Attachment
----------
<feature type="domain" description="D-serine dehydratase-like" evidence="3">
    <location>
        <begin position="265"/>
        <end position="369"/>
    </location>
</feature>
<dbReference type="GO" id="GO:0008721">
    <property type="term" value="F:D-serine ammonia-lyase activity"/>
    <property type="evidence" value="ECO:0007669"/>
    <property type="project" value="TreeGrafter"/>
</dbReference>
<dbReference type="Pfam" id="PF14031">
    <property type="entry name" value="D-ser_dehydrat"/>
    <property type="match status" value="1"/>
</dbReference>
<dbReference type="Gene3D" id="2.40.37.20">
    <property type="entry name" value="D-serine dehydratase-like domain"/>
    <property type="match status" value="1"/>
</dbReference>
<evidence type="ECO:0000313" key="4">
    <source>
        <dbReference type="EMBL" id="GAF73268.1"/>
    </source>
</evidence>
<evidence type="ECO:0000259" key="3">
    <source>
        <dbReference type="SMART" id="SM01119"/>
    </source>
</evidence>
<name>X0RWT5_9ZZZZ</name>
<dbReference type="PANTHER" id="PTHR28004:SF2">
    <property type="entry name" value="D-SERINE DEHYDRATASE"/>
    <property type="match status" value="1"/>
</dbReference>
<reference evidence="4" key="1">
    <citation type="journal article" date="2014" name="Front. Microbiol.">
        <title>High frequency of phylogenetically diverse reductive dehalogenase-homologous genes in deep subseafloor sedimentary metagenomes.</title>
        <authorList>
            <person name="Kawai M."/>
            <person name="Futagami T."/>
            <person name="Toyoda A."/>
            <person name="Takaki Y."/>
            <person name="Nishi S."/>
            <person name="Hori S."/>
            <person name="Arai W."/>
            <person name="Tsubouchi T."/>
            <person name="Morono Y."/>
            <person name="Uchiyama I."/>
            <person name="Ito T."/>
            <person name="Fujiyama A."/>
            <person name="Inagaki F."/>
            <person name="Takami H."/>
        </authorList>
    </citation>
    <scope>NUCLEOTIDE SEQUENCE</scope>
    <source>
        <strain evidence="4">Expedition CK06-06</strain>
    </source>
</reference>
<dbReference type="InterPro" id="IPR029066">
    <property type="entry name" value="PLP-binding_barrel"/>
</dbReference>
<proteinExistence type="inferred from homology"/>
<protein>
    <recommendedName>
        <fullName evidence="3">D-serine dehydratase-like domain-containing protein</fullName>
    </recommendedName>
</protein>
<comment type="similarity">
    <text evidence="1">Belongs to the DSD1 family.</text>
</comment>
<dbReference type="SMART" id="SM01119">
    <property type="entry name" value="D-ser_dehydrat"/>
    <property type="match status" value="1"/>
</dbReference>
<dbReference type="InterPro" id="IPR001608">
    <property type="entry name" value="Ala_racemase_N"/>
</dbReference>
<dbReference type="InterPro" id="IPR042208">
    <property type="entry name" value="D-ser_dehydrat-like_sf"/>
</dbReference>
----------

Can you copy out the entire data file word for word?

<feature type="domain" description="D-serine dehydratase-like" evidence="3">
    <location>
        <begin position="265"/>
        <end position="369"/>
    </location>
</feature>
<dbReference type="GO" id="GO:0008721">
    <property type="term" value="F:D-serine ammonia-lyase activity"/>
    <property type="evidence" value="ECO:0007669"/>
    <property type="project" value="TreeGrafter"/>
</dbReference>
<dbReference type="Pfam" id="PF14031">
    <property type="entry name" value="D-ser_dehydrat"/>
    <property type="match status" value="1"/>
</dbReference>
<dbReference type="Gene3D" id="2.40.37.20">
    <property type="entry name" value="D-serine dehydratase-like domain"/>
    <property type="match status" value="1"/>
</dbReference>
<evidence type="ECO:0000313" key="4">
    <source>
        <dbReference type="EMBL" id="GAF73268.1"/>
    </source>
</evidence>
<evidence type="ECO:0000259" key="3">
    <source>
        <dbReference type="SMART" id="SM01119"/>
    </source>
</evidence>
<name>X0RWT5_9ZZZZ</name>
<dbReference type="PANTHER" id="PTHR28004:SF2">
    <property type="entry name" value="D-SERINE DEHYDRATASE"/>
    <property type="match status" value="1"/>
</dbReference>
<reference evidence="4" key="1">
    <citation type="journal article" date="2014" name="Front. Microbiol.">
        <title>High frequency of phylogenetically diverse reductive dehalogenase-homologous genes in deep subseafloor sedimentary metagenomes.</title>
        <authorList>
            <person name="Kawai M."/>
            <person name="Futagami T."/>
            <person name="Toyoda A."/>
            <person name="Takaki Y."/>
            <person name="Nishi S."/>
            <person name="Hori S."/>
            <person name="Arai W."/>
            <person name="Tsubouchi T."/>
            <person name="Morono Y."/>
            <person name="Uchiyama I."/>
            <person name="Ito T."/>
            <person name="Fujiyama A."/>
            <person name="Inagaki F."/>
            <person name="Takami H."/>
        </authorList>
    </citation>
    <scope>NUCLEOTIDE SEQUENCE</scope>
    <source>
        <strain evidence="4">Expedition CK06-06</strain>
    </source>
</reference>
<dbReference type="InterPro" id="IPR029066">
    <property type="entry name" value="PLP-binding_barrel"/>
</dbReference>
<proteinExistence type="inferred from homology"/>
<protein>
    <recommendedName>
        <fullName evidence="3">D-serine dehydratase-like domain-containing protein</fullName>
    </recommendedName>
</protein>
<comment type="similarity">
    <text evidence="1">Belongs to the DSD1 family.</text>
</comment>
<dbReference type="SMART" id="SM01119">
    <property type="entry name" value="D-ser_dehydrat"/>
    <property type="match status" value="1"/>
</dbReference>
<dbReference type="InterPro" id="IPR001608">
    <property type="entry name" value="Ala_racemase_N"/>
</dbReference>
<dbReference type="InterPro" id="IPR042208">
    <property type="entry name" value="D-ser_dehydrat-like_sf"/>
</dbReference>